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The Extremely Large Telescope is five times larger than the top observing instruments in use today

Construction has begun on the world's first "super telescope", which could prove to be a vital tool in the search for alien life.

The telescope, appropriately named Extremely Large Telescope (ELT), will be the world's largest optical telescope - some five times larger than the top observing instruments in use today.

 

Its main mirror alone will measure 39 metres across, and it will be housed in an enormous rotating dome 85 metres in diameter - comparable in area to a football pitch.

This artist's rendering shows a night view of the Extremely Large Telescope in operation on Cerro Armazones in northern Chile. The telescope is shown using lasers to create artificial stars high in the atmosphere. (Photo: ESO/L. Calada)

Located on a 3,000 metre-high mountain in the middle of the Atacama desert in Chile, it is due to begin operating in 2024.

Among other capabilities, it will probe Earth-like exoplanets for signs of life, study the nature of dark energy and dark matter, and observe the Universe's early stages to explore our origins.

It will also raise new questions we cannot conceive of today, as well as improving life here on Earth through new technology and engineering breakthroughs, scientists claim.

The President of Chile, Michelle Bachelet, arrives at the first stone ceremony for the ELT (Photo: ESO/Juan Pablo Astorga)

 

    A ceremony to mark the beginning of the construction process was held at the Paranal Observatory in northern Chile. The ceremony was attended by Chilean President Michelle Bachelet.

    "Wee are building more than a telescope here: it is one of the greatest expressions of scientific and technological capabilities and of the extraordinary potential of international cooperation," said Bachelet.

    As well as the laying of the "first stone", the ceremony included the sealing of a time capsule, containing photographs of scientists and engineers who have worked on the project, and a copy of a book describing the future scientific goals of the telescope.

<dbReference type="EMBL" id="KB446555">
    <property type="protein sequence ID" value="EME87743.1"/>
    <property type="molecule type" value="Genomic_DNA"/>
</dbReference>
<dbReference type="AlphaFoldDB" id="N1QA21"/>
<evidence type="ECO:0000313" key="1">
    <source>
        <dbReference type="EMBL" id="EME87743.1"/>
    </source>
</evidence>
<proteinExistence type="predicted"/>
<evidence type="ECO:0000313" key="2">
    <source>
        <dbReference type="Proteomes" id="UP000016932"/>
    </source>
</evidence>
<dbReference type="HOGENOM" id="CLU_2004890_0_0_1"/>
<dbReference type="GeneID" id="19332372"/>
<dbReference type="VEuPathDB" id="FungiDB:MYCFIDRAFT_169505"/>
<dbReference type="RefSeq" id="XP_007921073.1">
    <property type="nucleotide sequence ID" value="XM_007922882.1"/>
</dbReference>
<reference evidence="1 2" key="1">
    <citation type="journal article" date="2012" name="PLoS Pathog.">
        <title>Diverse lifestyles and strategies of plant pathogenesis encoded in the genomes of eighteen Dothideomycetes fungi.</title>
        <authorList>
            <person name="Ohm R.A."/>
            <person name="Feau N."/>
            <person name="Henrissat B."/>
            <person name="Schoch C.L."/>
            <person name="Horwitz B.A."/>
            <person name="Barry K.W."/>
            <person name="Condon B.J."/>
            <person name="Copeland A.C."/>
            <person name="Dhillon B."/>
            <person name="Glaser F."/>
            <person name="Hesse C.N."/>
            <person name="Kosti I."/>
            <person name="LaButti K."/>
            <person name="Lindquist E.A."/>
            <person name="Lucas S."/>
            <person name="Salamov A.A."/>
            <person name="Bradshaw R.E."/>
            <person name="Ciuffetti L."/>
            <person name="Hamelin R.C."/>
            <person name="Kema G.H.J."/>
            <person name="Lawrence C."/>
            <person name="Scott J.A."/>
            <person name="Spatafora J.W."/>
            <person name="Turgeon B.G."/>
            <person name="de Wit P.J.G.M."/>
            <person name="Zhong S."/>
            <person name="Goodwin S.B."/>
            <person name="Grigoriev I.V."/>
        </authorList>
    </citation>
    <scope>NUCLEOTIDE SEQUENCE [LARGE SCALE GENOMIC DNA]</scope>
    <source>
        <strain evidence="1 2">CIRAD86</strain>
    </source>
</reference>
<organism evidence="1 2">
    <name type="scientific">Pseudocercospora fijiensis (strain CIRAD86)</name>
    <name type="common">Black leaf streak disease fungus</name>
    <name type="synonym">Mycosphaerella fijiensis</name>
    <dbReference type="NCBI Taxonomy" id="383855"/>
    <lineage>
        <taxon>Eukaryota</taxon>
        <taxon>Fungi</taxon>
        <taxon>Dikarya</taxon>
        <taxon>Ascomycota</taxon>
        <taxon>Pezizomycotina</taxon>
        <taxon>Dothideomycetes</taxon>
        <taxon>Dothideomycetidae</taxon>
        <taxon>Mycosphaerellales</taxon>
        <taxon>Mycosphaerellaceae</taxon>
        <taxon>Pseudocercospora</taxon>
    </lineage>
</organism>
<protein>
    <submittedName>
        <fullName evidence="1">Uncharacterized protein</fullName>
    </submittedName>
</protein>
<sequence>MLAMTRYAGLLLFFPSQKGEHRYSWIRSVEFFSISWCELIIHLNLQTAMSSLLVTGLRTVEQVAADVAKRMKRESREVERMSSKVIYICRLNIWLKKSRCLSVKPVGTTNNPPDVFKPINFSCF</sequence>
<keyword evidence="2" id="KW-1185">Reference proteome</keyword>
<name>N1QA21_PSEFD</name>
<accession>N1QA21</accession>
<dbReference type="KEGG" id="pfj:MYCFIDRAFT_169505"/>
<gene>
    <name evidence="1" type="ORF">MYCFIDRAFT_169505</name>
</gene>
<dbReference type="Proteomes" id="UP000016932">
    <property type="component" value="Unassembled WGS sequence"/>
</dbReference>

This infographic provides a basic breakdown of the ELT's structure, focusing particularly on the first-generation of instruments. (Photo: ESO)

    The ELT is being funded by the European Southern Observatory, an organisation consisting of European and southern hemisphere nations.

     

    The dry atmosphere of the Atacama provides as near perfect observing conditions as it is possible to find on Earth, with some 70% of the world's astronomical infrastructure slated to be located in the region by the 2020s.

    Construction costs were not available but the ESO has said previously that the ELT would cost around €1 billion (£871 million) at 2012 prices.

    The ELT is due to begin operating in 2024 (Photo: ESO/L. Calada)

      "The ELT will produce discoveries that we simply cannot imagine today, and it will surely inspire numerous people around the world to think about science, technology and our place in the Universe," said Tim de Zeeuw, director general of ESO.

      "This will bring great benefit to the ESO Member States, to Chile, and to the rest of the world."

      Source: This article was mirror.co.uk By JORGE VEGASOPHIE CURTIS

      Categorized in Science & Tech

       

      • Findings will be presented at 2017 Astrobiology Science Conference April 24- 28
      • Will discuss life on earth and search for habitable worlds in our solar system
      • It comes on the heels of last week's reveal about Saturn's moon Enceladus